Nov 142005

Man and Mesquite Dunes ©Gary Hayes 2005It is starting to feel a little like one of those JFK “Everyone remembers what they were doing when…” moments. Suddenly TV is spreading across the cross-media universe like wild-fire. With TV companies moving their prized possessions onto broadband, mobile and various PVRs the Washington Post in its article “A Breakthrough Few Months for Portable TV” starts the retrospective – or alternatively a term I think coined by a BBC colleague a few years ago ‘prestalgia’.

The autumn of 2005 will doubtless be remembered as the time when all assumptions about the rules of television were thrown into the air and scattered, with no certainty about what happens when they land.
The most shocking event clearly was Apple’s deal with The Walt Disney Co. in October to make reruns of “Lost” and other programs available for downloading to iPods for $1.99. In less than three weeks, Apple said a million videos were sold.

It continues by pointing out that TV broadband sites are also starting to sprout up everywhere

That remains unanswered, but it hasn’t stopped an explosion of Internet channels or programming offerings this fall _ seemingly a new announcement every day.
Several of the MTV Networks have launched affiliated broadband sites. 50 Cent made a concert exclusively available on MTV Overdrive, VH1 started the VSpot stream, kids can watch cartoons on TurboNick and Comedy Central’s Motherload began operating Nov. 1.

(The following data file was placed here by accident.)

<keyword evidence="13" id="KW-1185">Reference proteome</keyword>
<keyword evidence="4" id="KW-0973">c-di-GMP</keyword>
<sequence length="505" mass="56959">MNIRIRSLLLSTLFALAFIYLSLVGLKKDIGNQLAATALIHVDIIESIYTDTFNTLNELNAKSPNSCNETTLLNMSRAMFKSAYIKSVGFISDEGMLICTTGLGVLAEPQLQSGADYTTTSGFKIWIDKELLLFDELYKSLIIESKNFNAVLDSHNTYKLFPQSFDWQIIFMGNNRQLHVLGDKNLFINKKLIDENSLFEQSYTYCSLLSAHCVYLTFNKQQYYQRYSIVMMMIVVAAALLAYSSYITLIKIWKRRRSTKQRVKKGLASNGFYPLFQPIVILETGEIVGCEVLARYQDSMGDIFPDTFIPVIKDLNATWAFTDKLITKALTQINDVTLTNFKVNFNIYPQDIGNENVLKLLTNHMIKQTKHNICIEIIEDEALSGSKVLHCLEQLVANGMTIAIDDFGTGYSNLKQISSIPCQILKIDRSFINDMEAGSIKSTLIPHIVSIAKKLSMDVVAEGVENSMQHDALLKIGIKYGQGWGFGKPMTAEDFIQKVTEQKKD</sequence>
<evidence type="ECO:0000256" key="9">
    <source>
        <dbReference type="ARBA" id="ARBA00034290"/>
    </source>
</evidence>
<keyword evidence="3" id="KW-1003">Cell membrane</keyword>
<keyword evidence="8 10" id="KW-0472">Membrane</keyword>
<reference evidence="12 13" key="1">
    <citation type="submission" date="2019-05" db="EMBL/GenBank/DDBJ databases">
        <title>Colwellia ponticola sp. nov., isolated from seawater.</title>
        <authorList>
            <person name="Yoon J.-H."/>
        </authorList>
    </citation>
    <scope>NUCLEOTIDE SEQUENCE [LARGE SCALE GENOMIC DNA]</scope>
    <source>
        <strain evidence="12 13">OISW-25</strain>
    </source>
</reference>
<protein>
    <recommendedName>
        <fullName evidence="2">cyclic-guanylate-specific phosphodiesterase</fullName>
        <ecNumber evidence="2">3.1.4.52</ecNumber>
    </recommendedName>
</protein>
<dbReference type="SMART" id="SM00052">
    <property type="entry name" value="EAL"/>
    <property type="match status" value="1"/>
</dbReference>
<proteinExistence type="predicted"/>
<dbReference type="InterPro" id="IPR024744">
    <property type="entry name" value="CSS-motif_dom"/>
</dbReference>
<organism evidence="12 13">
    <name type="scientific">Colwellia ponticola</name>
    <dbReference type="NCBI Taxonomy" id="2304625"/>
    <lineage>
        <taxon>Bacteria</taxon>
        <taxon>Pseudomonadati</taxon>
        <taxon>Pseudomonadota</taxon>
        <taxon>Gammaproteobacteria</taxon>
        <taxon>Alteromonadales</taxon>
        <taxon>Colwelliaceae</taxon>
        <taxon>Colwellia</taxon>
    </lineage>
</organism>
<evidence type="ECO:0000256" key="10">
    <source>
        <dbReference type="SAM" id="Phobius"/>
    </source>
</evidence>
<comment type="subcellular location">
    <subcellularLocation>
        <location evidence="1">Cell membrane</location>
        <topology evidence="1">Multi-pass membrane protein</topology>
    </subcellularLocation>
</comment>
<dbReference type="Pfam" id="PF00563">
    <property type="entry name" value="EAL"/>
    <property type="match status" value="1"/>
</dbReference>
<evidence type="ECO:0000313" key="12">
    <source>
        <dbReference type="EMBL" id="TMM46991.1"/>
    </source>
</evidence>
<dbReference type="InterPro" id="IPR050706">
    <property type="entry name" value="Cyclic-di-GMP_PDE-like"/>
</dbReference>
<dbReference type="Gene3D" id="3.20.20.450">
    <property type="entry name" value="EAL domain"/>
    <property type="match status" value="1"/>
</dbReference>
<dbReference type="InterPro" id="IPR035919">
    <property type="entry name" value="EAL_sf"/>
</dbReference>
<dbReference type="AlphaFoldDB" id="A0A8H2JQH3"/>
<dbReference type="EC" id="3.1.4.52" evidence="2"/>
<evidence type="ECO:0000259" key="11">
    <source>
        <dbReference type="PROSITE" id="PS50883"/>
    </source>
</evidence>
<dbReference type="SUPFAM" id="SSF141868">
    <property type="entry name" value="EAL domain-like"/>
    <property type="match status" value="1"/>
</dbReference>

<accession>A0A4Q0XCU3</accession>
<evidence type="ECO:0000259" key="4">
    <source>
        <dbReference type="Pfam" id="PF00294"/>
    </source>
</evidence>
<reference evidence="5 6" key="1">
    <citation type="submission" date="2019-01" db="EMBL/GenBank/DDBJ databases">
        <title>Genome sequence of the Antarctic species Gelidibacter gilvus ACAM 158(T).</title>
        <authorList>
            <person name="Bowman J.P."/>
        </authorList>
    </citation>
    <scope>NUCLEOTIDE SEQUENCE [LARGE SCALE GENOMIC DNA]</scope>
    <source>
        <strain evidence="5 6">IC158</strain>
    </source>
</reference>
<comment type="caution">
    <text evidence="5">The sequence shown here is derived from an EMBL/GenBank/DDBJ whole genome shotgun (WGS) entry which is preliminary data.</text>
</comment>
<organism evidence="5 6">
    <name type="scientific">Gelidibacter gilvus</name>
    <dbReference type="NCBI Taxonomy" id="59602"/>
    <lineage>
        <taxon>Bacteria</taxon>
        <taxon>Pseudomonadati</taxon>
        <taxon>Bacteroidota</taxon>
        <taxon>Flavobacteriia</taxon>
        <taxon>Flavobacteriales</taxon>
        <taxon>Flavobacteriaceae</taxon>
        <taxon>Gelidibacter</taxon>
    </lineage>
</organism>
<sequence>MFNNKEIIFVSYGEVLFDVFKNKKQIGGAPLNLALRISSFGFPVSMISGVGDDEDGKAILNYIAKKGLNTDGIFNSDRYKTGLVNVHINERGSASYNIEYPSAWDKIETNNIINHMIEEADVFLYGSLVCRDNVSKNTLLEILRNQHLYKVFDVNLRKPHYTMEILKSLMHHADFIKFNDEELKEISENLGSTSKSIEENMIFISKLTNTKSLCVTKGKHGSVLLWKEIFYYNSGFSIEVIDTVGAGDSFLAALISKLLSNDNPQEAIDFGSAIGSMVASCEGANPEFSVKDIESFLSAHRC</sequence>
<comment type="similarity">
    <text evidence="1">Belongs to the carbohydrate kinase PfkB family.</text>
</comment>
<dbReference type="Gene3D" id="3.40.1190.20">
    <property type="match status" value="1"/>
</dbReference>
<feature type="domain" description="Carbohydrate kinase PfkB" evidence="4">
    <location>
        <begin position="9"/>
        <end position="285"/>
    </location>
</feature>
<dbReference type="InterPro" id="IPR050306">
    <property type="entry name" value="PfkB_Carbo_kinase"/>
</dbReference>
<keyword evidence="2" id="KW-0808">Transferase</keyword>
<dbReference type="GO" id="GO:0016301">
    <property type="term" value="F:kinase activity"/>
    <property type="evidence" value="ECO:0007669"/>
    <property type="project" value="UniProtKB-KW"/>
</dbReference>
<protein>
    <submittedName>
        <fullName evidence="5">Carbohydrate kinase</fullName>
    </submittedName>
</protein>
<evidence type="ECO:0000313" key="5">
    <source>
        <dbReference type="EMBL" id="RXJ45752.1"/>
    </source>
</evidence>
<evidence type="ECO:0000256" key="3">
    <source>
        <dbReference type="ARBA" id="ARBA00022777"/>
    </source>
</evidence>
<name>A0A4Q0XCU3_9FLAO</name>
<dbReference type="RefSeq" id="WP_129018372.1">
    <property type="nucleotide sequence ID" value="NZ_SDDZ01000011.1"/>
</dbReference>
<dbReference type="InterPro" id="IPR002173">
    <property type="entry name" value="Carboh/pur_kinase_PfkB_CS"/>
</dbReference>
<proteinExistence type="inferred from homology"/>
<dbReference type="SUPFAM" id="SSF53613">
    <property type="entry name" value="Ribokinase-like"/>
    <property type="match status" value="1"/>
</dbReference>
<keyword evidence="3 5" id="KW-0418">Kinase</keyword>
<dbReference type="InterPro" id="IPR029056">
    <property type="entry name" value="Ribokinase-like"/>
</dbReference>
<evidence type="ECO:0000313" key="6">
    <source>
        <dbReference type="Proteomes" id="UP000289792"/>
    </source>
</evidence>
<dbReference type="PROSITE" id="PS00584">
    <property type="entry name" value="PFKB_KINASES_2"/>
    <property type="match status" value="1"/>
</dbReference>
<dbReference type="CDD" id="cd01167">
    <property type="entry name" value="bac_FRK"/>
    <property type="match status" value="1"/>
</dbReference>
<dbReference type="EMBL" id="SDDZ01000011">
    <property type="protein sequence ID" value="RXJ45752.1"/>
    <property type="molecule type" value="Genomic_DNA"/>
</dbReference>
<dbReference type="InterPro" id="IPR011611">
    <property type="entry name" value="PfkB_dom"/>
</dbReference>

NBC began offering a same-night replay of “Nightly News” online, the first network news broadcast to take that step. The Food Network starts a Web-only series with chef Dave Lieberman next week. HGTV debuted “My First Place,” a series about young people moving into their first homes, on the Web before TV. PBS made NerdTV, a series about high tech pioneers, available exclusively on the Internet.

As is usual when things get a little too ‘raucous’ there is always one party pooper and this one is Broadcasting and Cables article subtitled “Hold on—maybe the Internet giants won’t take over television”

Indeed, while the rush to air TV programs online has promotional value, it’s merely an elaborate experiment for now: Will people watch shows on their computer? Every veteran TV executive knows that any large-scale migration of a network’s best content would upset the delicate supply chain of station groups, syndicators and advertisers.
“I don’t think we’re in favor of any tool that decides to record our content, no matter what functionality,” says Albert Cheng, executive VP of digital media at Disney/ABC. “There needs to be acknowledgement of copyright laws.”
Also, networks worry about handing bullets to the enemy. They risk building Yahoo!, Google or Apple’s iTunes into online gatekeepers—the same sort they face in cable and DBS companies—and diluting networks’ leverage.